Franz Joseph I Franz Joseph (in English also Francis Joseph) (August 18, 1830 - November 21, 1916) of the Habsburg Dynasty was Emperor of Austria and King of Bohemia from 1848 until 1916 and King of Hungary from 1867 until 1916. ... Austria-Hungary, also known as the Dual monarchy (or: the k. ... Sir John Alexander Macdonald, GCB, KCMG, PC, QC, DCL, LL.D was born on January 11, 1815 in Glasgow, Scotland. ... Napoléon III of France, born Charles Louis Napoléon Bonaparte (20 April 1808 – 9 January 1873) was President of the French Republic from 1848 to 1851, then from 2 December 1851 to 2 December 1852 the ruler of a dictatorial government, then Emperor of the French under the name... The neutrality of this article is disputed. ... King Victor Emmanuel II of Italy. ... Pope Pius IX (May 13, 1792 – February 7, 1878), born Giovanni Maria Mastai-Ferretti, reigned as Pope of the Roman Catholic Church from his election in June 16, 1846, until his death more than 31 years later in 1878, making him the longest-reigning Pope since the Apostle St. ... Alexander (Aleksandr) II Nikolaevich (Russian: Александр II Николаевич) (born 17 April 1818 in Moscow; died 13 March 1881 in St. ... Isabella II (October 10, 1830 – 1904), Isabel II in Spanish, was queen of Spain. ... Victoria (Alexandrina Victoria; 24 May 1819 – 22 January 1901) was the Queen of the United Kingdom of Great Britain and Ireland from 20 June 1837, and the first Empress of India from 1 May 1876, until her death on 22 January 1901. ... Motto Dieu et mon droit (French: God and my right)1 Anthem God Save the King/Queen Territory of the United Kingdom of Great Britain and Ireland Capital London Language(s) English2 Government Constitutional monarchy Monarch  - 1801–1820 George III  - 1820–1830 George IV  - 1830–1837 William IV  - 1837–1901... The Right Honourable Henry John Temple, 3rd Viscount Palmerston (October 20, 1784 - October 18, 1865) was a British statesman who served twice as Prime Minister of the United Kingdom in the mid 19th century. ... Motto Dieu et mon droit (French: God and my right)1 Anthem God Save the King/Queen Territory of the United Kingdom of Great Britain and Ireland Capital London Language(s) English2 Government Constitutional monarchy Monarch  - 1801–1820 George III  - 1820–1830 George IV  - 1830–1837 William IV  - 1837–1901... Arms of Edward Smith-Stanley Statue in Parliament Square, London Edward George Geoffrey Smith-Stanley, 14th Earl of Derby, KG, PC (29 March 1799–23 October 1869) was a British statesman, three times Prime Minister of the United Kingdom and is to date the longest serving leader of the Conservative... Motto Dieu et mon droit (French: God and my right)1 Anthem God Save the King/Queen Territory of the United Kingdom of Great Britain and Ireland Capital London Language(s) English2 Government Constitutional monarchy Monarch  - 1801–1820 George III  - 1820–1830 George IV  - 1830–1837 William IV  - 1837–1901... William Ewart Gladstone (29 December 1809 – 19 May 1898) was a British Liberal Party statesman and Prime Minister (1868–1874, 1880–1885, 1886 and 1892–1894). ... Motto Dieu et mon droit (French: God and my right)1 Anthem God Save the King/Queen Territory of the United Kingdom of Great Britain and Ireland Capital London Language(s) English2 Government Constitutional monarchy Monarch  - 1801–1820 George III  - 1820–1830 George IV  - 1830–1837 William IV  - 1837–1901... James Buchanan (April 23, 1791 – June 1, 1868) was the 15th president of the United States (1857–1861). ... For other uses, see Abraham Lincoln (disambiguation). ... Andrew Johnson (December 29, 1808 – July 31, 1875) was the seventeenth President of the United States (1865–1869), succeeding to the presidency upon the assassination of Abraham Lincoln. ... Jefferson Finis Davis (June 3, 1808 – December 6, 1889) was an American politician who served as President of the Confederate States of America for its entire history from 1861 to 1865 during the American Civil War. ... Motto Deo Vindice (Latin: Under God, Our Vindicator) Anthem God Save the South (unofficial) Dixie (traditional) The Bonnie Blue Flag (popular) Capital Montgomery, Alabama (until May 29, 1861) Richmond, Virginia (May 29, 1861–April 2, 1865) Danville, Virginia (from April 3, 1865) Language(s) English (de facto) Government Republic President... Ulysses S. Grant[2] (born Hiram Ulysses Grant, April 27, 1822 – July 23, 1885) was an American general and the 18th President of the United States (1869–1877). ... Nasser-al-Din Shah The Shah, on his European tour, in The Royal Albert Hall, London Nasser-al-Din Shah Qajar (Persian: ناصرالدین شاه قاجار; also Nassereddin Shah or Nassiruddin Shah) (July 16, 1831 - May 1, 1896) was the Shah of Persia from September 17, 1848 until his death on May 1, 1896. ... The Qajar dynasty ( ) (Persian: ‎ - or دودمان قاجار - Qâjâr) was the ruling family of Persia from 1781 to 1925. ... For other uses of this term see: Persia (disambiguation) The Persian Empire is the name used to refer to a number of historic dynasties that have ruled the country of Persia (Iran). ... Emperor Kōmei of Japan Emperor Kōmei ) (July 22, 1831 - January 30, 1867) was the 121st imperial ruler of Japan, according to the traditional order of succession. ... Emperor Meiji ) (November 3, 1852 — July 30, 1912) was the 122nd emperor of Japan according to the traditional order of succession, reigning from February 3, 1867 until his death. ... The Xian Feng Emperor, born Yi Zhu, (July 17, 1831 - August 22, 1861) was the ninth Emperor of the Manchu Qing Dynasty to rule over China, from 1850 to 1861. ... The Tong Zhi Emperor, born Zai Chun (April 27, 1856–January 12, 1875) was the tenth emperor of the Manchu Qing Dynasty, and the eighth Qing emperor to rule over China, from 1861 to 1875. ...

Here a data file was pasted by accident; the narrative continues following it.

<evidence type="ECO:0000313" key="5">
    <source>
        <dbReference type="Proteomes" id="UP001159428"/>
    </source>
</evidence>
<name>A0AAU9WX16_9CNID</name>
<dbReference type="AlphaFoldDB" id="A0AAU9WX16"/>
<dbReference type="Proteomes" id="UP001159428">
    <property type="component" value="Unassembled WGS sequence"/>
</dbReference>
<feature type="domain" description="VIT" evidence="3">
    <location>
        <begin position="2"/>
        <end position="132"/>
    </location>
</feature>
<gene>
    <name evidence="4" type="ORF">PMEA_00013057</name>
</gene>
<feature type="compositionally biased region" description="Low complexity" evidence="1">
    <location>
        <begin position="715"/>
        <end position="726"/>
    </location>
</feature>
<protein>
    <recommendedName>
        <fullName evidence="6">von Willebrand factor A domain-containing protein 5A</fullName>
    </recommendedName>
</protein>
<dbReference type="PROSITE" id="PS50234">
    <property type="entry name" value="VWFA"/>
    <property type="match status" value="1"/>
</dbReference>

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1860s Living Farmstead (358 words)
The 1860s Living Farmstead is a recreated farm portraying life in north Texas during the opening years of the Civil War.
While the 1860s Living Farmstead is a fictional farm it serves the purpose of interpreting and illustrating the life and times of homesteaders in north Texas during the turbulent early days of the Civil War.
The current 'story' of the Farmstead endeavors to reflect the typical settlement patterns and society of the 1860s in north Texas as reflected in demographic patterns that include census materials, and the predominant ethnic, political, and regional backgrounds of many of the areas residents.
Newfoundland History in the 1860s (2836 words)
The Confederation issue of this period was played out against a background of several years in the early 1860s of economic depression, a depression which led many Newfoundlanders to regard the issue as a viable option to their economic woes.
By the early 1860s many public men recognized that the fishery would not in itself be able to continue to support the Island's growing population.
With the decline in government revenue in the early 1860s, the colony's ability to meet the growing demands for relief expenditures became pushed to the limit.